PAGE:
Q. Months ago I heard about the benefits of vitamin D. I ran an experiment on myself and found that a persistent pain in my back went away after I took 2800 IU of vitamin D three times.
Now a friend has sent an email message regarding the toxicity of vitamin D. I thought that this vitamin would be dangerous only at very high doses. Can you tell me, please, what amounts of vitamin D lead to toxic levels?
A. The RDA (recommended dietary allowance) for vitamin D is 600 IU for most adults (800 for those over 70). The tolerable upper limit is 4,000 IU daily. That is the amount that the government considers safe.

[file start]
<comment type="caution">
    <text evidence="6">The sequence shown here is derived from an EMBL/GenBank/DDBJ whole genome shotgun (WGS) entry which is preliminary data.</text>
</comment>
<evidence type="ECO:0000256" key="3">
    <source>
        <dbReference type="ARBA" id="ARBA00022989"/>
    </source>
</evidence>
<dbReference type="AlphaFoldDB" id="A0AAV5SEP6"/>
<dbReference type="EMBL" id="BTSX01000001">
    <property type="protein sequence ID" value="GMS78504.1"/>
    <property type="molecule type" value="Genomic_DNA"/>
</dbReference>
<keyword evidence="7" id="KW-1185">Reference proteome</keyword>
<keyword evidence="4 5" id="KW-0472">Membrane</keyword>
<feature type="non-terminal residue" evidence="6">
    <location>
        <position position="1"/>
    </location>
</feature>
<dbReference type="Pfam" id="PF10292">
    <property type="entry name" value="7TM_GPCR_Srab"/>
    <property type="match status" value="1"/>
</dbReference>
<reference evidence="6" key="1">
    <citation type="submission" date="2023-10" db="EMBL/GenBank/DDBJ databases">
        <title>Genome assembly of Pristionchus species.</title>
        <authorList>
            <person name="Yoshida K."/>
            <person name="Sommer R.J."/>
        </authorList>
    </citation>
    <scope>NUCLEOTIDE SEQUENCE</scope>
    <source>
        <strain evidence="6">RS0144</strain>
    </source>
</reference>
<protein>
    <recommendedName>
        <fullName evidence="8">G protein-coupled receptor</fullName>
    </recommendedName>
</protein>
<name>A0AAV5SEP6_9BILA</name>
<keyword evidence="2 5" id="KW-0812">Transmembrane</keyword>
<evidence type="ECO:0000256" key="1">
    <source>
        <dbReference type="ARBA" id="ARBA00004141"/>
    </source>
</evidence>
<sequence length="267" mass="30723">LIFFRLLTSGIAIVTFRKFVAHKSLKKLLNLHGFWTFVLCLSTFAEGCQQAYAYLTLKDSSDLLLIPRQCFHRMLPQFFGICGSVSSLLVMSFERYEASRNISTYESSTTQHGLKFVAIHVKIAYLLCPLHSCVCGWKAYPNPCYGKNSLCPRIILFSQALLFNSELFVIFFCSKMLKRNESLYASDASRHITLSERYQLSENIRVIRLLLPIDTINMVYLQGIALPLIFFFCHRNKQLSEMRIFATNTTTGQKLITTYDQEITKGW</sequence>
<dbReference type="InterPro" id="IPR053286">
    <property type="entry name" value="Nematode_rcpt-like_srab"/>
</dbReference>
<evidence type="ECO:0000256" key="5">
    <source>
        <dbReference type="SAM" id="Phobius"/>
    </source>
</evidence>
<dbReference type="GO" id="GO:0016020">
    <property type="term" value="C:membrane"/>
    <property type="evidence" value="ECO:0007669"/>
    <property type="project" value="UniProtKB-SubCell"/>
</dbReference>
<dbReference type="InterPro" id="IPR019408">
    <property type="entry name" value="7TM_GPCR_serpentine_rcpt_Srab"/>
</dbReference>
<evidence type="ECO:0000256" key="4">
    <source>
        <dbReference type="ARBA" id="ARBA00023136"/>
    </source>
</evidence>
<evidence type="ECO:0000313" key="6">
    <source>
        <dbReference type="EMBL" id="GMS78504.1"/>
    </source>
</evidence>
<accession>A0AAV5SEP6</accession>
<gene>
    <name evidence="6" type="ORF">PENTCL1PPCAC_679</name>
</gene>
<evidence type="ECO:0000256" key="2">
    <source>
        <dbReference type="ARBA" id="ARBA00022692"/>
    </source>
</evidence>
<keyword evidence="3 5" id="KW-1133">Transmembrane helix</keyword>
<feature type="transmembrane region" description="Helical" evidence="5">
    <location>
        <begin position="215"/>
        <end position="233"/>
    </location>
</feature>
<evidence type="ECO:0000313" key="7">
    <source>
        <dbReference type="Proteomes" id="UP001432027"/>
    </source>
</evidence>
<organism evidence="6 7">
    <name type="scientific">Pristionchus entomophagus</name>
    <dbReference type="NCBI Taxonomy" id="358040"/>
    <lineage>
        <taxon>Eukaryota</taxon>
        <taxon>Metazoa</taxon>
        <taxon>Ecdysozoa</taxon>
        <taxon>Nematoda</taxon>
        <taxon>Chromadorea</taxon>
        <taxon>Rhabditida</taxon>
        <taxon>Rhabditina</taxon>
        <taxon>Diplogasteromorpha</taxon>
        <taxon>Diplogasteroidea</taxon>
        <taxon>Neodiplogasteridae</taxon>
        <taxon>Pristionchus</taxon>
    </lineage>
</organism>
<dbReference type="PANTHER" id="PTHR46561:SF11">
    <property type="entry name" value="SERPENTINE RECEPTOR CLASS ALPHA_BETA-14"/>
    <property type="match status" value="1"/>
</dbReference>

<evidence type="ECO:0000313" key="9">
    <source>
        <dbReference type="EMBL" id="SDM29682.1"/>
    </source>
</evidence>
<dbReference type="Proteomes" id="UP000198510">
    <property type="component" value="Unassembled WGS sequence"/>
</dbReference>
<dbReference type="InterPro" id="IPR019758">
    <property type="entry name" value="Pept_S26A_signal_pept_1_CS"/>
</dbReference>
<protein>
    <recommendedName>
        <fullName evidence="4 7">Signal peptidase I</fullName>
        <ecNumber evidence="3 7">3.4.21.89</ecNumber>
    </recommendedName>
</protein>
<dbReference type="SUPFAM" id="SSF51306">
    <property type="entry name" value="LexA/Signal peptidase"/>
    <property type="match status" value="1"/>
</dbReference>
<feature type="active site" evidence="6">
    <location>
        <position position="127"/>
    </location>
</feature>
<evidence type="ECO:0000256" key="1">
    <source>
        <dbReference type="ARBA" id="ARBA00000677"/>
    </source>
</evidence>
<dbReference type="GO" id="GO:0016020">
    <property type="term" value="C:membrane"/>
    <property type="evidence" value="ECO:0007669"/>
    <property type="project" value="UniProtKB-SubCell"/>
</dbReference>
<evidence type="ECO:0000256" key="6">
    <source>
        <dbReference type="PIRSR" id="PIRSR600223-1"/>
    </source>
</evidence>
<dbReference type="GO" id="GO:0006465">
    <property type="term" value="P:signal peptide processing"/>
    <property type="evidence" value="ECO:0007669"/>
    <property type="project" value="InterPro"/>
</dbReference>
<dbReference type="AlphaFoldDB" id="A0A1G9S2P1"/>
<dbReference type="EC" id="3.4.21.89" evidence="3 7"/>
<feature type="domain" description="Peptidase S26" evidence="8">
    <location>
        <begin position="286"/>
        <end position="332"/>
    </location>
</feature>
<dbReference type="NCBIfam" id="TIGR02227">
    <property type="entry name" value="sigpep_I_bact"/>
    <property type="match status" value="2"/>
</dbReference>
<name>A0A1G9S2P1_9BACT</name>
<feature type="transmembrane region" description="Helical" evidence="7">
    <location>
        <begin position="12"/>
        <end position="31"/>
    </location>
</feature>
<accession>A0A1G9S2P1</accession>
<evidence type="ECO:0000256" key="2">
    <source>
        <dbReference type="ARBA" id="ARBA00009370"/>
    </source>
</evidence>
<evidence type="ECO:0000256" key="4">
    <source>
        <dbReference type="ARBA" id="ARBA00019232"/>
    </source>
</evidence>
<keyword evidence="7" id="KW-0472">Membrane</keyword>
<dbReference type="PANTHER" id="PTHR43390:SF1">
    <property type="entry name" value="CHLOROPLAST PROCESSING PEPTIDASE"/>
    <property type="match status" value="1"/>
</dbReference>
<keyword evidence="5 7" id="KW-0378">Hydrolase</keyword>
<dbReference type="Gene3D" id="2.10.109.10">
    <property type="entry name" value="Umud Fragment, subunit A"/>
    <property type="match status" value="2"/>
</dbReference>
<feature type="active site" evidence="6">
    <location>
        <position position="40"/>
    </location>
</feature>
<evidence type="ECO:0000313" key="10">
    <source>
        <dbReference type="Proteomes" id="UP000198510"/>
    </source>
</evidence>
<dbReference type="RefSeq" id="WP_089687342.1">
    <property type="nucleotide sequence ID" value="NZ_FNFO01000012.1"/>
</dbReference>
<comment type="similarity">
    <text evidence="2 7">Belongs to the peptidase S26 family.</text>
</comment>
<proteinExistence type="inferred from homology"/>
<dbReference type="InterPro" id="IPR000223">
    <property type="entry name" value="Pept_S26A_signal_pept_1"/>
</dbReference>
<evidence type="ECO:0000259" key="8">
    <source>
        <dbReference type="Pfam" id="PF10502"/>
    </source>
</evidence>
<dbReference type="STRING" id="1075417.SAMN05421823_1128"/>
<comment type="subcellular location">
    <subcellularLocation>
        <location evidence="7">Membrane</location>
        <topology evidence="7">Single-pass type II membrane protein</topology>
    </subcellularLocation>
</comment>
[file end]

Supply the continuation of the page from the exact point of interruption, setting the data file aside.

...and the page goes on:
It is possible to overdose on vitamin D supplements, though you do have to take quite a lot. Doctors sometimes prescribe 50,000 IU of vitamin D to be taken once a week to correct deficiencies, and in most cases patients do not develop toxicity on that dose. Symptoms of trouble include digestive upset, confusion, weakness, irregular heart rhythms or kidney stones.
We are sending you our Guide to Vitamin D with tips on testing for deficiency plus the pros and cons about supplements. Safe doses and signs of toxicity are also discussed.
For more in-depth information on vitamin D, you may want to listen to our radio interview with Dr. Michael Holick and Dr. JoAnn E. Manson, the Vitamin D Debate. Both are leading experts on vitamin D, although they present quite different views on how much vitamin D is necessary.